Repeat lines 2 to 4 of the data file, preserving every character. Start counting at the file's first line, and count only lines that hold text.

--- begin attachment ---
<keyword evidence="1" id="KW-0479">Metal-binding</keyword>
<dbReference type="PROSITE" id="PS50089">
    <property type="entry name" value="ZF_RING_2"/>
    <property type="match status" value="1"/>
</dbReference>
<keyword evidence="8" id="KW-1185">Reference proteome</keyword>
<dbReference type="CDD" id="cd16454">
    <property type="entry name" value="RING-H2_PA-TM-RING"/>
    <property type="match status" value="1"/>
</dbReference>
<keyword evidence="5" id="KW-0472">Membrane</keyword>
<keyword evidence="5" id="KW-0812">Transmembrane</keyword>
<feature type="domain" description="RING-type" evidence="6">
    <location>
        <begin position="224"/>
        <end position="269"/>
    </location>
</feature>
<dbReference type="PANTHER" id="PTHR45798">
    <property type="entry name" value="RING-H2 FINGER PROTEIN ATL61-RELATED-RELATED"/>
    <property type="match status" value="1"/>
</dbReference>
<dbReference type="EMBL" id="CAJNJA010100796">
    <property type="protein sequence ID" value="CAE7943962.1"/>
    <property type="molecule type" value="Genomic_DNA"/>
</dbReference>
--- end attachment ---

<dbReference type="PROSITE" id="PS50089">
    <property type="entry name" value="ZF_RING_2"/>
    <property type="match status" value="1"/>